Renée Green Chapter 1

From Paradise

Jump to: navigation, search

S.R.: What do you consider as your strongest influence?

</timecode moment="00:19:47:10">

R.G.: Oh, strongest influence. That's always a problematic question mostly because there are so many different ones. It's something that I've written about also but it's quite difficult to locate it because it's so dispersed. So I don't know if I can answer this question... I don't have any one strongest influence.

S.R.: Maybe we can come back to this. Because the second question is: Which practice in the history of art is your favourite?

</timecode moment="00:20:30:07">

R.G.: ...I'm very bad with this kind of questions because I'm so ... What do you mean by practice? In what way? How do you mean that? I guess it's because I think of mode of working as kind of growing out of different ways of thinking and the combination of how that precedes. So I don't really isolate in a way; it's more of how I observe the thinking practice through... the forms of the work, the whole experience of that, the whole encounter. So on terms of practice... if you want to describe it, as what do I have an affinity for, would be forms that are linked to thought of some kind. And so that's very broad, and so that allows the possibility for fairly eclectic selection. You'll get something if we keep talking...

</timecode moment="00:22:08:16">

S.R.: As I reminded before the camera started, you made some work that was strongly taking reference to e.g. Robert Smithsons work... Maybe you focus a little bit on the question, what threads are coming together in this work for you personally?

</timecode moment="00:22:41:19">

R.G.: Okay. That work "partially burried" in three parts - it's how it ultimately ended – it had a reference to Smithson and to a parcticular time as well as to Theresa Hak Kyung Cha, and in both cases I was very interested in the way that both of these artists thought and how they expressed this in writing and in different other forms of working. And so I think that maybe in my case the idea of affinity, having an affinity for particular ways of encountering the world maybe is appropriate, perhaps. In this work I use these kinds of affinities maybe as trigger or a kind of instigation or it's something that's more of a spark that leads to being able to think more about a variety of other intersecting events and perceptions. And so in one aspect it's related to what's going on in the contemporary moment, so e.g. 1996 was when I made this work, and at that time there was a lot of media presentation of the 70s, lots of retrievals of the 70s – I guess they had been going on for a couple of years. And these were kind of perplexing as well as entertaining in some cases, but I wanted to probe further – what ways in which the 70s could be perceived, how did I imagine the 70s? And I also in this case, in terms of this idea of influence, I wanted to reference Smithson because I was trying to imagine in the European setting e.g., what might be the most archetypally American figure, and I thought about Smithson in a way because Smithson was engaged with this mythology of America, of the frontier in a way of a vast, open spaces, of dealing in some way with nature but combining that with language. And his work was very Emersonian as [Name nicht zu verstehen 00:25:00:00] has described it; and I think this kind of transcendental way of perceiving the world and the interconnection between language and nature. And so that was one of the reasons that I chose Smithson </timecode moment="00:26:11:15"> Also because of this return kind of idea, the way that these different sorts of works and the presentations, the different artists were becoming more present again. They were more... like a new monograph appeared in 1996 about Smithson, of his writings, and various other artists too had been working at that time; publications were coming out about their work, their writings. And so that was one of the reasons I was interested in, what was the renewed fascination in this moment; and how could it be interpreted and how could it be contextualized in ways that were different from the way that it had happened at that time and how it was normally thought about within an art context as well; what other threads to bring into it, like the political e.g. So that was some that I was thinking about.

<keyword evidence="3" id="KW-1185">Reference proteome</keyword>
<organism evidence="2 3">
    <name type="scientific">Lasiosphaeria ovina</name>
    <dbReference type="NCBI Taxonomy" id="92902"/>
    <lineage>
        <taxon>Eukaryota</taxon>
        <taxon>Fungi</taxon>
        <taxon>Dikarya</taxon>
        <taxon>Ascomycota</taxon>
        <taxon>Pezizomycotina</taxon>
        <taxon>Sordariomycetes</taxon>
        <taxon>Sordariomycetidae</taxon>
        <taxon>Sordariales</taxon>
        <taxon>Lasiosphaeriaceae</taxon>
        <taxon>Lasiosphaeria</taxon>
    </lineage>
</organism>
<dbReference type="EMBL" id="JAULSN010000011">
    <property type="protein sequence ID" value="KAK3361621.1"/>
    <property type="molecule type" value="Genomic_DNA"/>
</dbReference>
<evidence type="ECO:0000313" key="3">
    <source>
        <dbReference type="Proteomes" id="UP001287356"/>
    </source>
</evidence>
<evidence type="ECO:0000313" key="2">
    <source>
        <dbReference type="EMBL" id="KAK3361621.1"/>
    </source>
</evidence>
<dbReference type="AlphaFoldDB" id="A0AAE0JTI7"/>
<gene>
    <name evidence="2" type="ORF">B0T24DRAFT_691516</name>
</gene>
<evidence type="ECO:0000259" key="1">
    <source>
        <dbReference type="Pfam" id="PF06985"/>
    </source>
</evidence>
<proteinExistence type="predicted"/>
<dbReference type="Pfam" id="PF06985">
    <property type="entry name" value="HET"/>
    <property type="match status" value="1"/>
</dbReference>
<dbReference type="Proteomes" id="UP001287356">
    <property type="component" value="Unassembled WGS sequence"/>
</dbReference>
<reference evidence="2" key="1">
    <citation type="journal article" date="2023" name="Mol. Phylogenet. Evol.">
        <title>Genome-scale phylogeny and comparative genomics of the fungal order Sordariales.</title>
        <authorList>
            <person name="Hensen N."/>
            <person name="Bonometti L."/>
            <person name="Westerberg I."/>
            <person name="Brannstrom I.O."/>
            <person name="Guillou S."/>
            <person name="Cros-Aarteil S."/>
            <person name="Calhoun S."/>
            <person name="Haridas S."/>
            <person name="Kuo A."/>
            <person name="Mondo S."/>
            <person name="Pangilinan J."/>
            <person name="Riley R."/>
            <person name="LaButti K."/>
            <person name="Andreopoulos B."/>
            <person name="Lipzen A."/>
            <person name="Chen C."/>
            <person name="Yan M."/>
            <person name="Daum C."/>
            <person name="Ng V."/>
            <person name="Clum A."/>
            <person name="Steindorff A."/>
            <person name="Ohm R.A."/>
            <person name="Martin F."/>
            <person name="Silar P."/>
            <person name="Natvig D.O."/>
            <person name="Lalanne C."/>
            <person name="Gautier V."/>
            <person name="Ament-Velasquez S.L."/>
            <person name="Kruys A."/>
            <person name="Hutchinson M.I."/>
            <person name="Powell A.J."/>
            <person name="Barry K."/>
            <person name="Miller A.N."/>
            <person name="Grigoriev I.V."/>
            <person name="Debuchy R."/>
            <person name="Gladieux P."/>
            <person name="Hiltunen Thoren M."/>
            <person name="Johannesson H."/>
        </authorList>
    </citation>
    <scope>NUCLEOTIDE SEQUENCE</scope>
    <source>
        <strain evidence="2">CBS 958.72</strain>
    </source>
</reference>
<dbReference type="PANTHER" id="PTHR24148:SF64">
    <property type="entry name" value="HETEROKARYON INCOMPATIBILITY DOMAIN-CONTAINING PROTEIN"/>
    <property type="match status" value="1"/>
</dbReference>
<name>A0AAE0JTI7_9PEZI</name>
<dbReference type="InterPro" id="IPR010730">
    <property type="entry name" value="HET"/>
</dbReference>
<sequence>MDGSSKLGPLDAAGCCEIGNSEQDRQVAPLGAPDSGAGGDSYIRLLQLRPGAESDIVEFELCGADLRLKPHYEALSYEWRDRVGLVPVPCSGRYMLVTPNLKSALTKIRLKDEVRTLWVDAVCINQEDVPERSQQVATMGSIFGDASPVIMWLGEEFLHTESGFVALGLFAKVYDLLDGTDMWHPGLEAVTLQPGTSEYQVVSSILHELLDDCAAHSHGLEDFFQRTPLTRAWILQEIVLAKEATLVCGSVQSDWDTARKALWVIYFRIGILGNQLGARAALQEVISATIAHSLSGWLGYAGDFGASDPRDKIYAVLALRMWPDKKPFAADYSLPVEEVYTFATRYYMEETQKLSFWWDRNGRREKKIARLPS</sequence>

Renée Green »